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Type 1 and 3 collagen production by bone marrow mesenchymal stromal cells is suppressed in vitro after exposure to sepsis patient serum
Intensive Care Medicine Experimental volume 3, Article number: A639 (2015)
Severe sepsis is a systemic host response to invading pathogen with activated inflammation, coagulation and tissue remodelling cascades and consequent organ dysfunction. Despite modern intensive care, mortality in severe sepsis remains high. Mesenchymal stromal cells (MSCs) are known to have many anti-inflammatory features and contribute to the healing process. Many research groups have demonstrated good results using MSCs as an adjunctive treatment of sepsis in animal studies. Recently, a research group conducted a phase I clinical trial to test safety of MSCs on ARDS patients (). To date knowledge of sepsis influence on MSCs is scarce.
Our aim was to study the capability of MSCs to produce extracellular matrix components, type 1 and 3 collagens, when exposed to serum of septic patients in an experimental in vitro sepsis model.
Bone marrow MSCs (BM-MSC) were exposed to four different cell culture conditions: 1. Standard BM-MSC cell culture media (SCCM) with 20 % FBS, 2. SCCM with 20 % FBS added with 3 ng/ml TNF-alpha, 3. SCCM with 20 % human serum pooled from healthy volunteers (serum n = 8), 4. SCCM with 20 % human serum pooled from patients diagnosed with septic shock (serum n = 6). BM-MSCs were incubated for four days and the supernatant were collected and stored in -70° C until analysis. Production of type 1 and 3 collagens were determined by measuring the concentration of type 1 and 3 collagens N-terminal propeptide (PINP and PIIINP) from cell culture media. PINP concentration was determined with a chemiluminescence immunoassay (IDS iSYS, Immunodiagnostics Systems, Boldon, UK) and PIIINP concentration was determined with a radioimmunoassay (Orion Diagnostica, Espoo, Finland).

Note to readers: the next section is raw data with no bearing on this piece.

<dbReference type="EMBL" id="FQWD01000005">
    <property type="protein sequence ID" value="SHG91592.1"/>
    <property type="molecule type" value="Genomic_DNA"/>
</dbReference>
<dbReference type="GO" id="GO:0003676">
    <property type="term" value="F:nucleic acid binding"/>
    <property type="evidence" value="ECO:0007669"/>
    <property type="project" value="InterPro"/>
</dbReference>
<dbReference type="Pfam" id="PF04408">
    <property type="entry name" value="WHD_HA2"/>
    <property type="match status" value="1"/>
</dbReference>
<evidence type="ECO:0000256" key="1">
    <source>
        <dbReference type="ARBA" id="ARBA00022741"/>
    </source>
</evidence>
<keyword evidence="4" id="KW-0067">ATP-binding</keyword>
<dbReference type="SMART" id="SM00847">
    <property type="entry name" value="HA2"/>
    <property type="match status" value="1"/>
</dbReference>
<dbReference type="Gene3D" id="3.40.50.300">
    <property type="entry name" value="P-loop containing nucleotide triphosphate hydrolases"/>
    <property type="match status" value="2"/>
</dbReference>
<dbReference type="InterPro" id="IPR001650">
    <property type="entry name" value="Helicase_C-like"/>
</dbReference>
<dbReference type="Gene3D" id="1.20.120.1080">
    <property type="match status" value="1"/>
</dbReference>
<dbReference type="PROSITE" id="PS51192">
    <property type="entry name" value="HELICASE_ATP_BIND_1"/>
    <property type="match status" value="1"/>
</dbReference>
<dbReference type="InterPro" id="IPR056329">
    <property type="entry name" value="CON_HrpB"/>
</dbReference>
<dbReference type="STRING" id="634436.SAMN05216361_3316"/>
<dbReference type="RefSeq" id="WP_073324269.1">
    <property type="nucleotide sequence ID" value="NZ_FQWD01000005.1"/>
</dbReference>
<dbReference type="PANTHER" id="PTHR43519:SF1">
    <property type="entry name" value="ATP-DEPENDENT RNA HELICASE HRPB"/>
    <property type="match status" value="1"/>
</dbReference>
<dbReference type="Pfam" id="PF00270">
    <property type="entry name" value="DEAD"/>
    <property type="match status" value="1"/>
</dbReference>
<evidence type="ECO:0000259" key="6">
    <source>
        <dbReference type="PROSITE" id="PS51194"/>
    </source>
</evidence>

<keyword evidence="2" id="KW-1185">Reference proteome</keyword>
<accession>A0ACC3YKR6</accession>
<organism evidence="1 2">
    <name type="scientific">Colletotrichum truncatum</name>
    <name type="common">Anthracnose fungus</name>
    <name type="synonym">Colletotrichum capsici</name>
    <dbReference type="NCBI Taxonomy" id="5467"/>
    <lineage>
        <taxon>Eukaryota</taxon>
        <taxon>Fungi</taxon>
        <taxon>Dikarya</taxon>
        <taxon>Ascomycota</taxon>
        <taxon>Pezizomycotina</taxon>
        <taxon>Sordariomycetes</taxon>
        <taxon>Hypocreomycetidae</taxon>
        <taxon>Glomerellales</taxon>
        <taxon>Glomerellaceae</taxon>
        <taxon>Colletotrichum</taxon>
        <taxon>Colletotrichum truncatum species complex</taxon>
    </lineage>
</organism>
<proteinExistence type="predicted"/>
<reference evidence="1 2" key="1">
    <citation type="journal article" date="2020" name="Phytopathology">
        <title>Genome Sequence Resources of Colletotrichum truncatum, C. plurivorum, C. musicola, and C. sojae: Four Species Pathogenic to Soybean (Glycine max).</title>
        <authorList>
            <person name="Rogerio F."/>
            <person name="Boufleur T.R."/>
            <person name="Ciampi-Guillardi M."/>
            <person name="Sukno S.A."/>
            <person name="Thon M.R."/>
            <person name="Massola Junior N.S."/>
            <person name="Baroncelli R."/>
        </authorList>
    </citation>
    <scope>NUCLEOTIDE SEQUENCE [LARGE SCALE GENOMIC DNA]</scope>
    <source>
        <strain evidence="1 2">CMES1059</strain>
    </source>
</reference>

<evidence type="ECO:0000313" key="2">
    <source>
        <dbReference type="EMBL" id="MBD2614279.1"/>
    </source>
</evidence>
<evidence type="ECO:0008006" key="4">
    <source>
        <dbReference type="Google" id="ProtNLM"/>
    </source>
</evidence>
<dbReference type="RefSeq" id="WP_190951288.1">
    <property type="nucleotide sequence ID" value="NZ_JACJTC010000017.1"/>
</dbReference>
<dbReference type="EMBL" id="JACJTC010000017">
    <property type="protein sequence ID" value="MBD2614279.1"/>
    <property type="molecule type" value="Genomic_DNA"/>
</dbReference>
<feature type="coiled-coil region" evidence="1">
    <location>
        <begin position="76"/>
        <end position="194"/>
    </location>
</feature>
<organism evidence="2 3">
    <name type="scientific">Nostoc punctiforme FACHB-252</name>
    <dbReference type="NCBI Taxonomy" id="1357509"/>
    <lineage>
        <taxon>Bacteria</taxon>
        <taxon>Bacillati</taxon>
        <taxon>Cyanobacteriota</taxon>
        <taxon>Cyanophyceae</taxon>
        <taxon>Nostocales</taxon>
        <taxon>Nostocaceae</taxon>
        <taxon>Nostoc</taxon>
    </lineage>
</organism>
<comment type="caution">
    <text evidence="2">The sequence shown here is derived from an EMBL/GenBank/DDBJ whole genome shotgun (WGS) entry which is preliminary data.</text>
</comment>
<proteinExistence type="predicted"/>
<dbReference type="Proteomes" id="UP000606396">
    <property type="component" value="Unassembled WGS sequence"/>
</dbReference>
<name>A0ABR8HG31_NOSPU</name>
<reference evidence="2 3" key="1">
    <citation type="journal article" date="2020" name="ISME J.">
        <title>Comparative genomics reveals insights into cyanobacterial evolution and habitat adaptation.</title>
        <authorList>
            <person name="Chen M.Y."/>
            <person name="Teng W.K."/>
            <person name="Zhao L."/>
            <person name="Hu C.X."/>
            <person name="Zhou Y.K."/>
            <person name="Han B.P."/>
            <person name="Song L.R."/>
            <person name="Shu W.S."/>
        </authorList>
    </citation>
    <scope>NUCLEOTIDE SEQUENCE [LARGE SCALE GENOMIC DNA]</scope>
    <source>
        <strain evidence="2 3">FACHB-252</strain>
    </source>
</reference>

In all BM-MSC lines, and repeated experiments (n = 6), production of both PINP and PIIINP were suppressed in the sepsis group (p < 0.001 both PINP and PIIINP). Addition of TNF-alpha, 3 ng/ml did not have effect on PINP levels in FBS groups. PIIINP/PINP ratio increased significantly in sepsis group compared to control group (p < 0.05) (Figure 1). Data is presented as mean ± SD.
Serum from patients with severe sepsis suppresses the MSCs capability to produce collagen I and III in vitro. The PIIINP/PINP profile is also altered in favour of PIIINP over PINP. These results suggest that septic environment alters the extracellular matrix remodelling capability of MSCs, which in turn can alter tissue healing in vivo. This should be taken into consideration when using MSC therapy in severe sepsis.
Sigfrid Juselius Foundation, Oulu University Hospital's government allocated research funding.
Wilson JG, et al: Mesenchymal stem (stromal) cells for treatment of ARDS: a phase 1 clinical trial. Lancet Respir Med. 2015, 3 (1): 24-32. 10.1016/S2213-2600(14)70291-7. Jan
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Pernu, R., Gäddnäs, F., Risteli, J. et al. Type 1 and 3 collagen production by bone marrow mesenchymal stromal cells is suppressed in vitro after exposure to sepsis patient serum. ICMx 3, A639 (2015) doi:10.1186/2197-425X-3-S1-A639
- Severe Sepsis
- Mesenchymal Stromal Cell
- Sepsis Patient
- Chemiluminescence Immunoassay
- Bone Marrow MSCs